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Self-testing for COVID-19

NOTE: This page has content that may be inconsistent with new CDC Respiratory Virus Guidance. This is because the CDC has not updated their guidance for self-testing. The content of this page will be updated once that guidance is available.

Self-testing for COVID-19 can be done using an over-the-counter (OTC) rapid antigen test to find out if you have COVID-19 infection. An OTC test for COVID-19 can be taken anywhere, including your home, and will provide results within minutes.

The at-home test for COVID-19 allows you to see if you are COVID-19 positive or negative at the time of testing. It does not detect any previous infection or help you find out if you have immunity to COVID-19.

Self-tests for COVID-19 are another way to help stop the spread of COVID-19, along with vaccinations, wearing well-fitting face masks, hand washing, and physical distancing.

When to Self-Test

You may want to self-test for COVID-19 if:

  • You have symptoms of COVID-19
  • You came in close contact with someone who has COVID-19 or who tested positive for the virus
  • You are planning to meet with friends or family members who are at high risk for serious complications from COVID-19, such as older adults or those with underlying medical health conditions
  • You have an indoor meeting or a gathering to attend and want to test beforehand

Perform the self-test for COVID-19:

  • Right away if you have symptoms of COVID-19
  • A full 5 days after the exposure to someone with COVID-19
  • As close as possible to the time of the event or a meeting

Where to Find Self-Tests

You can buy self-tests at your local pharmacies or retail stores. Your health insurance may reimburse the cost of the at-home tests. Contact your insurer to find out more.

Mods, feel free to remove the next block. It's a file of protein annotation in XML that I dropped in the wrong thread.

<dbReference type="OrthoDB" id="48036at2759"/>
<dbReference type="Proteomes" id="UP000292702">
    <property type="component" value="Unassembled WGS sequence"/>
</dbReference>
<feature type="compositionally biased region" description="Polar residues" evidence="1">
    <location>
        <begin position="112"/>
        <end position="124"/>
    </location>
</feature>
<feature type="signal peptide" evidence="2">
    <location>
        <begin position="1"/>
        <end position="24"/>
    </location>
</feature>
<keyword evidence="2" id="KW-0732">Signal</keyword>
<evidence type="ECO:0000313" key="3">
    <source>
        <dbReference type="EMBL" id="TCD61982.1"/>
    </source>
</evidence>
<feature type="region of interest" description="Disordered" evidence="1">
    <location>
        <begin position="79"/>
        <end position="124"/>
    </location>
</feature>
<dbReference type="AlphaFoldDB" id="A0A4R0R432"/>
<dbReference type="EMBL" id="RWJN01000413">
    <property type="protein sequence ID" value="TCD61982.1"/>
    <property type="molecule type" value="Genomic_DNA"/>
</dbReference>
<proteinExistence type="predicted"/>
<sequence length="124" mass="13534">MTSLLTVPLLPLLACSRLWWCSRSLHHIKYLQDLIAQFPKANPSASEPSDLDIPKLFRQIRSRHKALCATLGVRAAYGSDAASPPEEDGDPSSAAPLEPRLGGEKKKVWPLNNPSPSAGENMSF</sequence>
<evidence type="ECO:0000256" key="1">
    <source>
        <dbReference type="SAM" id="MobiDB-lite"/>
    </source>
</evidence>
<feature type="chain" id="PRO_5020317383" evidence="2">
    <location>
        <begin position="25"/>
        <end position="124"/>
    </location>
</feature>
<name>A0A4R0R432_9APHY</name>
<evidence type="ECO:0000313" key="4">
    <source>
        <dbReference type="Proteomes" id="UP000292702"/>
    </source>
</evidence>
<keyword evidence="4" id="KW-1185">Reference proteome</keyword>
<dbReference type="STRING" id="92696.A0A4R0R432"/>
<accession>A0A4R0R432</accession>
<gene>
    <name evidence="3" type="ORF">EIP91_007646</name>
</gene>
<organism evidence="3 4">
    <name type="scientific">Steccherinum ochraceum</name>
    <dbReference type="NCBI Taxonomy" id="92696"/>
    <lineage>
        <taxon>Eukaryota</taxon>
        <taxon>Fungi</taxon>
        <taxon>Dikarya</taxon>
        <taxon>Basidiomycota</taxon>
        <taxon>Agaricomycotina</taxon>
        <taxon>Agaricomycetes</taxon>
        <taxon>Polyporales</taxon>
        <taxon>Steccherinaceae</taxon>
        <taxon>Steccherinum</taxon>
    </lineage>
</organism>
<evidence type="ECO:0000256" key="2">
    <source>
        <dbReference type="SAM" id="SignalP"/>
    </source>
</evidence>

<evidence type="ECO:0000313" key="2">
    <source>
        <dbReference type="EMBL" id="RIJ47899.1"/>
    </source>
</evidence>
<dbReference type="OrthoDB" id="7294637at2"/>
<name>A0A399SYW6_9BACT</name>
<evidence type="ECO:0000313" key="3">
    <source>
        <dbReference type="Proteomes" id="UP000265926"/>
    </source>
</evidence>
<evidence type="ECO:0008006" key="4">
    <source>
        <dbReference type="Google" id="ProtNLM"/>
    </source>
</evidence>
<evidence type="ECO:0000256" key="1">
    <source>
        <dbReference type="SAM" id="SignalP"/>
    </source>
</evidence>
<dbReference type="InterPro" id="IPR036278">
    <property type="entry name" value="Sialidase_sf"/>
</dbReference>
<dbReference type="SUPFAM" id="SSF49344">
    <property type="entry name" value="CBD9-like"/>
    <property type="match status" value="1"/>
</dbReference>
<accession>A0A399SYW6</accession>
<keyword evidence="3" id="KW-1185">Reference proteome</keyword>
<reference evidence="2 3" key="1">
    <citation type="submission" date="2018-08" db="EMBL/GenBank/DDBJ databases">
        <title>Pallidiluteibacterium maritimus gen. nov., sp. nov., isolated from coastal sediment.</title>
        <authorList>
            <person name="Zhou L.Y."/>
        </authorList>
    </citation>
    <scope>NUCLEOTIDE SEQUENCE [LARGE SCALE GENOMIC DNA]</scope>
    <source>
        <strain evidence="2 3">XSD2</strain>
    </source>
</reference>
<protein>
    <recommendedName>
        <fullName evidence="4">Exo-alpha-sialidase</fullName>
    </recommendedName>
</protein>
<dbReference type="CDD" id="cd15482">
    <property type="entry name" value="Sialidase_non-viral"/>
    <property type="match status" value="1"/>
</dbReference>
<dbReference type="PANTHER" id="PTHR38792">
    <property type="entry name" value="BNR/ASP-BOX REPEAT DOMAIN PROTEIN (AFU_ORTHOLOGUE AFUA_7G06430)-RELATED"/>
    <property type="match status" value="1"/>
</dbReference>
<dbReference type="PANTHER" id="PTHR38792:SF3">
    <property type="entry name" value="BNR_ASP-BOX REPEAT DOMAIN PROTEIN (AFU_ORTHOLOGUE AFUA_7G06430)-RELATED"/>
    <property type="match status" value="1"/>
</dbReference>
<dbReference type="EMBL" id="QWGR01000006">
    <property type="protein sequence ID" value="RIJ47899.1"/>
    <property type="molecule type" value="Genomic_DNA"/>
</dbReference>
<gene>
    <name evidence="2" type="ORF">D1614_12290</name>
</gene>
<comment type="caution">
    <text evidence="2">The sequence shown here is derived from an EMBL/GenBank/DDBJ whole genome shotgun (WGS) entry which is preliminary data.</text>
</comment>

If you can't find a self-test when you need one, contact your local health department for community COVID-19 testing locations in your area.

How to Use Self-Tests

Read the instructions carefully before using the test.

You need a nasal swab specimen for the test. Follow the instructions provided with the test kit. Here are the general steps for self-testing.

  • Check the expiration date. Do not use an expired or damaged kit. Some test brands have been granted extended expiration dates by the US Food & Drug Administration (FDA). You can look up test brands on the FDA website to find out.
  • Wash your hands with soap and water or use hand sanitizer to clean your hands thoroughly.
  • Clean the surface where you'll use the test.
  • Open the test package and remove the swab for collecting the sample. DO NOT touch the soft end of the swab.
  • Follow the instructions to collect the specimen.
  • Read your result within the recommended time. Doing so too early or too late can give an inaccurate result.
  • After reading the results, discard the test contents according to the instructions mentioned.
  • Clean your hands and the surface where you used the test.

Understanding Your Results

Taking a self-test for COVID-19 will show either a positive or a negative result.

If your test is negative, it means that the test could not detect any virus. However, you may have an infection but still test negative.